Shillouette of a woman submerged in the ocean, shot from beneath

Video has been embeddable in web pages since Vimeo and YouTube hosted their first postage-stamp-sized four minute movies, but they’re rarely completely “free”: videos have traditionally come with commercial or geographic restrictions, or (increasingly) inserted advertising or tracking. If you want videos that are entirely your own - movies that you can edit, remix, and place in the background of web pages without fearing copyright issues or paying licensing fees - you have to look further afield, or complete a few specialized searches:

Pexels Video

The excellent Pexels, which previously specialized in providing free stock photographs, has branched out into providing shortform HD video at Video is released under a Creative Commons Zero license, meaning that you can edit the videos and use them for free in personal or commercial projects, without attribution.


A wall of free videos, featuring a mixture of nature and urban themes; right-click to download any.


Videvo offers a wide range of stock footage and motion graphics, most in HD Quicktime format. Video download requires registration or social share.


Collects and curates HD videos submitted by members; videos range widely in theme and quality. Videos are available in .mov format, and available for download after a short (four second) advertising pop-up.


Provides .mov videos in SD to HD resolution; videos are free so long as the end-user is not charged for the associated site, app or service.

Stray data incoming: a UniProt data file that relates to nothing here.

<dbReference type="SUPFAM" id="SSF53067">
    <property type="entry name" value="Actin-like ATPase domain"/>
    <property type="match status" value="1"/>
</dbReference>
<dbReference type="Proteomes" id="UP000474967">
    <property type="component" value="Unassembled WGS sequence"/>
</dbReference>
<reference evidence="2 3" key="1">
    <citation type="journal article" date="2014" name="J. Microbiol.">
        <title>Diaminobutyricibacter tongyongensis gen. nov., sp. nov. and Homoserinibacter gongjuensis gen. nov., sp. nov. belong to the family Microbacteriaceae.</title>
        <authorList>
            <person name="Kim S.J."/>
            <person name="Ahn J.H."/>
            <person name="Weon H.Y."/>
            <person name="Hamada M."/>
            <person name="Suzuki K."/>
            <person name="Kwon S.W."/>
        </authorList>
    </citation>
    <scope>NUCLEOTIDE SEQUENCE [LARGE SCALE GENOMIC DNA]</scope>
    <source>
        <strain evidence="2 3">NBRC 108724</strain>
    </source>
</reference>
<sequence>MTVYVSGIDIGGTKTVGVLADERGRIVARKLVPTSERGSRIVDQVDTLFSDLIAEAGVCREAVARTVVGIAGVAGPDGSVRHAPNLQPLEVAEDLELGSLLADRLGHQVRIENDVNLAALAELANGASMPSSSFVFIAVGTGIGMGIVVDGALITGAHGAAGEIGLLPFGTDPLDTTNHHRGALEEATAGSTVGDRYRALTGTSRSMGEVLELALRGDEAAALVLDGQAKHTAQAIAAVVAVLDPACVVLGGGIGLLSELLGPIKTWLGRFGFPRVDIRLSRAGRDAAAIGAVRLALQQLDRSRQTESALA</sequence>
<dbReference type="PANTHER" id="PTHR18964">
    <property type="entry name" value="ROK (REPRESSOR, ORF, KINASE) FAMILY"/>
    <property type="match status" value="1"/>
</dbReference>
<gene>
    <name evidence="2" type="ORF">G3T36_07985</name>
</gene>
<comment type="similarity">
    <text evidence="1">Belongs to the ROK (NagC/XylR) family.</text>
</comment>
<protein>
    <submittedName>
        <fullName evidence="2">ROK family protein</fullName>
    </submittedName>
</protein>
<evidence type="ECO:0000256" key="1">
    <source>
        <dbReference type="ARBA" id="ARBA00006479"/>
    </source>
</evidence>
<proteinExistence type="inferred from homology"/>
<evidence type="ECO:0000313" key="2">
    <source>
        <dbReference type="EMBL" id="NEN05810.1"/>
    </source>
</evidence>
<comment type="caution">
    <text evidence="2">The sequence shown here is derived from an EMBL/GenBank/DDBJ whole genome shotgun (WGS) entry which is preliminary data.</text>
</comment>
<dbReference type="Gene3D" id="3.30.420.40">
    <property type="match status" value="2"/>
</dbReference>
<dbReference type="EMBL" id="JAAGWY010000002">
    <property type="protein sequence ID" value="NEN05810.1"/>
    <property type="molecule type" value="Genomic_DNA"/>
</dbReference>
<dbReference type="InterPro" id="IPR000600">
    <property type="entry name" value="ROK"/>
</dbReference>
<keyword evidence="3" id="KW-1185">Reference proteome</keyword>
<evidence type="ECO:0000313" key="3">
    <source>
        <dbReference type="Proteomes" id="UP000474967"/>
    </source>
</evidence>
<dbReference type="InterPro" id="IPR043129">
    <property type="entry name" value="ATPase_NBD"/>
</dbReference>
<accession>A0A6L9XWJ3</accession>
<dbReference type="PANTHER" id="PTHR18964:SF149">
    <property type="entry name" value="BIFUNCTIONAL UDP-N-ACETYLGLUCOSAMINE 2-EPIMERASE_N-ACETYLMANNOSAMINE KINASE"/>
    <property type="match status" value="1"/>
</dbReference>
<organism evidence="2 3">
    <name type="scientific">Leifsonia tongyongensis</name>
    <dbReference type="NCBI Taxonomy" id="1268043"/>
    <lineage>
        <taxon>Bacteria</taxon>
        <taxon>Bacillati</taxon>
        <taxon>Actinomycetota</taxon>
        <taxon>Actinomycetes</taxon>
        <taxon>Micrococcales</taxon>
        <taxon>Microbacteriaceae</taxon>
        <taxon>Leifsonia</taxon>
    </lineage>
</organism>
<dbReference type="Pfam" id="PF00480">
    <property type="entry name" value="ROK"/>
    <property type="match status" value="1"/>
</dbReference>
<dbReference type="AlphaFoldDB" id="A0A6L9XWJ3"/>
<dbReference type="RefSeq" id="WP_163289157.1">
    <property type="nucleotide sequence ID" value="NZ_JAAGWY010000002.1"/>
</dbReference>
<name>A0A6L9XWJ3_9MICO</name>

Offered five royalty-free pieces of looping video footage every month for free. The service is sadly discontinued, but past videos are still available from the company’s Dropbox.

Free videos, with seven new ones released every Monday.

There are other free sources for motion graphics and video, but I’ve eliminated some contenders due to the fact that they (a) watermark their videos or (b) have unclear restrictions on video use.


In addition to these, both YouTube and Vimeo have a great deal of Creative-Commons licensed content, if you know where to look. Vimeo, in particular, makes it easy to download CC videos: just click on the Download link beneath the video. Some users collect these videos into groups, FreeHD being one example. Otherwise, filter your search for videos on Vimeo to different licenses and the “is downloadable” option.

Note that almost all of these services provide videos in just one format; you’ll need to convert the downloaded video into at least one other format in order for the it to be reliably displayed cross-browser and cross-platform.

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